Also from Ecola, you can catch the best and closest view of distant, mysterious Tillamook Rock and its legendary lighthouse - about a mile offshore.

Heceta Head

On this varied and fun-filled beach near Florence, two sea stacks cap the headland which sports the Heceta Head Lighthouse and a labyrinth of amazing trails that show off unforgettable views. On the beach below, numerous sea caves line the cliffs here and provide tons of amusement possibilities.

The interesting story about the closest sea stack is that it was actually much more connected to the headland. However, tourists in the earlier part of the century spent so much time getting stranded or in trouble on the rocky bluffs that state authorities blasted the accessible chunks of rock away to keep folks from getting up there.

Now, the lighthouse allows visitors and tours, and the keeper's quarters is a B&B. The beach is a mix of tide pools, caves, sand, cobblestones and various birds that like to feast or just hang out.


Oregon Coast Lodging Specials Still Available Winter rates abound, but special deals can be found, sometimes through spring break

Living "La Vida Local:" Oregon Coast Not Just Touristy Anymore Part time residents and travellers interested in digging in deeper are on the rise

Little Known Tips for Winter Trips to Oregon Coast You can say 'whatever' to the weather on the coast

'Wine Walk' In Oregon Coast Town Buzzes with Activity It's a month of wine, cuisine and song in Newport's Nye Beach area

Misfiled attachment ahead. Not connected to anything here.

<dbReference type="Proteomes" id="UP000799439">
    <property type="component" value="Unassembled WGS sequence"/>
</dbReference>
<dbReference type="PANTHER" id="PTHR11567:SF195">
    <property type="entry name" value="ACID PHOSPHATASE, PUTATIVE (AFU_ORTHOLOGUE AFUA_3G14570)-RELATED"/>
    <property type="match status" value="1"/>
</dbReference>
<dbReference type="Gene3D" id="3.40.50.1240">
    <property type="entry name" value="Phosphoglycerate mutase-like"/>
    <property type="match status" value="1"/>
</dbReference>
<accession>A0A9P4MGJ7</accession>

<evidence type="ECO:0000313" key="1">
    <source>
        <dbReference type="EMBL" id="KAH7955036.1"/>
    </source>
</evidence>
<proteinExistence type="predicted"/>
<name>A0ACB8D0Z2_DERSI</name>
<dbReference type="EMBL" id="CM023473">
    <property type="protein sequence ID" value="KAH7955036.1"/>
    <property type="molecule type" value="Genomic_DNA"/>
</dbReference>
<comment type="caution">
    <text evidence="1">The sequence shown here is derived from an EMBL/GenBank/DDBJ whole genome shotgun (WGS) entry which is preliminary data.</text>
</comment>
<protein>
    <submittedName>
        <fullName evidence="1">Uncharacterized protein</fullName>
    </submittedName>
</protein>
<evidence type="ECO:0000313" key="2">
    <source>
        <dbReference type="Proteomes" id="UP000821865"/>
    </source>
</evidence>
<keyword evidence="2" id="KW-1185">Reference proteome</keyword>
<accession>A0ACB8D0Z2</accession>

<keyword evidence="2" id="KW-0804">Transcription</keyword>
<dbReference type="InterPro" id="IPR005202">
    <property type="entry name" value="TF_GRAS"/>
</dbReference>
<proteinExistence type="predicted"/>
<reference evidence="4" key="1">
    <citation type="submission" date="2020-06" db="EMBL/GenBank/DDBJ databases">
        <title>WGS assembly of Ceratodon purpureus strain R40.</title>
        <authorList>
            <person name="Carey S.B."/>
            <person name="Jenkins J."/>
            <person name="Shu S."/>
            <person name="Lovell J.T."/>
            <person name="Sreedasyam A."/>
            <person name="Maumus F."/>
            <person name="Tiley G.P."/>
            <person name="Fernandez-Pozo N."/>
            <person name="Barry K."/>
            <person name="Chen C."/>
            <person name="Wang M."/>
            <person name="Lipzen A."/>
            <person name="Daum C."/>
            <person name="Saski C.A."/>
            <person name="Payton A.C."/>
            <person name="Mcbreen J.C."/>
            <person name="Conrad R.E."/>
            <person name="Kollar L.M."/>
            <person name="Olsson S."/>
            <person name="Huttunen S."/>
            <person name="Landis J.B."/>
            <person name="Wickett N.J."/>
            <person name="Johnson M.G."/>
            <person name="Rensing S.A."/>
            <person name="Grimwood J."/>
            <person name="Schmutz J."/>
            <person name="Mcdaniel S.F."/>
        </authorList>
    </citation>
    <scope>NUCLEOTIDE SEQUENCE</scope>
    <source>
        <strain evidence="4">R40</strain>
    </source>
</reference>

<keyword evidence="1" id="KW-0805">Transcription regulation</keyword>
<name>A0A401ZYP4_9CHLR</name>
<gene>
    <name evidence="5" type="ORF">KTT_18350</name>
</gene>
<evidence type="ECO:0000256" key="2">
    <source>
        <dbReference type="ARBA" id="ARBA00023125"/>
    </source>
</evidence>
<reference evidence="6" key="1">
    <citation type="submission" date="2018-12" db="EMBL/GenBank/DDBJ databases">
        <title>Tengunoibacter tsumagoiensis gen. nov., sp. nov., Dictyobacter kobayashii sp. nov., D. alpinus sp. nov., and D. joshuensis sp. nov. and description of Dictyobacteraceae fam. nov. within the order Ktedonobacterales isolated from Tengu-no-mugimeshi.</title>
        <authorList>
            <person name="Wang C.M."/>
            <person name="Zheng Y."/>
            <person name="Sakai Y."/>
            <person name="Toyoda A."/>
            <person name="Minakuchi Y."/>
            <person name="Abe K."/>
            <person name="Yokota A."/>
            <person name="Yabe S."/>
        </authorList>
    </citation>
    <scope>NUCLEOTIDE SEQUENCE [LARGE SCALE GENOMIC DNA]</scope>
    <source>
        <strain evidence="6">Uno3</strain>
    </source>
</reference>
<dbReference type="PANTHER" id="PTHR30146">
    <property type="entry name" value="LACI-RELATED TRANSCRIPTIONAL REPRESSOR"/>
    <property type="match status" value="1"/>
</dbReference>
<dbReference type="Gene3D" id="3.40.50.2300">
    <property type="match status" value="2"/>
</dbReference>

Fun & Funky Restaurant Opens on North Oregon Coast Guido's Ristorante in Wheeler seems destined for great things



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In Awe of AstoriaASTORIA
Where the Columbia meets the Pacific, Land of Lewis & Clark and loads of atmosphere & history
Serenity in SeasideSEASIDE
The Promenade, Tillamook Head, family fun & broad, sandy beaches
Cavort in Cannon BeachCANNON BEACH
A mysterious lighthouse, upscale yet earthy, a huge monolith, fine eateries & an art mecca
Annihilating  Beauty of Nehalem BayNEHALEM BAY
Manzanita's beaches, Nehalem and Wheeler's quirky beauty; laid back Rockaway
Time Trip Around Tillamook BayTILLAMOOK BAY
Garibaldi, Barview, Bay City, Tillamook & an oceanfront ghost town
Triple the Pleasure in 3 CapesTHREE CAPES LOOP
The hidden secret of the coast: Cape Meares, a lighthouse, Oceanside, Netarts and Pacific City
Miles & miles of unbroken beaches, Cascade Head, Neskowin and many manmade attractions
Divine Depoe BayDEPOE BAY
A spouting horn downtown, freaky hidden cliffs and whales, whales, whales
Nature in NewportNEWPORT
Time-tripping Nye Beach, a bustling bayfront, marine science-central and two lighthouses
Staggering Seal RockWALDPORT / SEAL ROCK
Pristine, even secretive sands and wild geologic landmarks
Aargh, there's no alliteration with Yachats - but it IS unbelievableYACHATS
Constantly dramatic wave action, a mix of the rugged & upscale
Unsurpassable Upper LaneUPPER LANE COUNTY
25 miles of deserted beaches & oodles of wonders
Fine Times in FlorenceFLORENCE
A lighthouse, ancient bayfront and miles and miles of fluffy dunes




STARFISH POINT is located on the Central Oregon Coast - in Newport - and offers only the finest in luxury condominium lodging. At Starfish Point, every unit is focused on the beauty of the sea and the beach.
All of the units boast two bedrooms, two bathrooms, designer kitchens, wireless broadband Internet, fireplaces, Jacuzzi’s and private decks - surrounding you in soothing relaxation. We have a friendly staff dedicated to high quality and superb customer service. 140 NW 48th Street, Newport. (541) 265-3751. (800) 870-7795.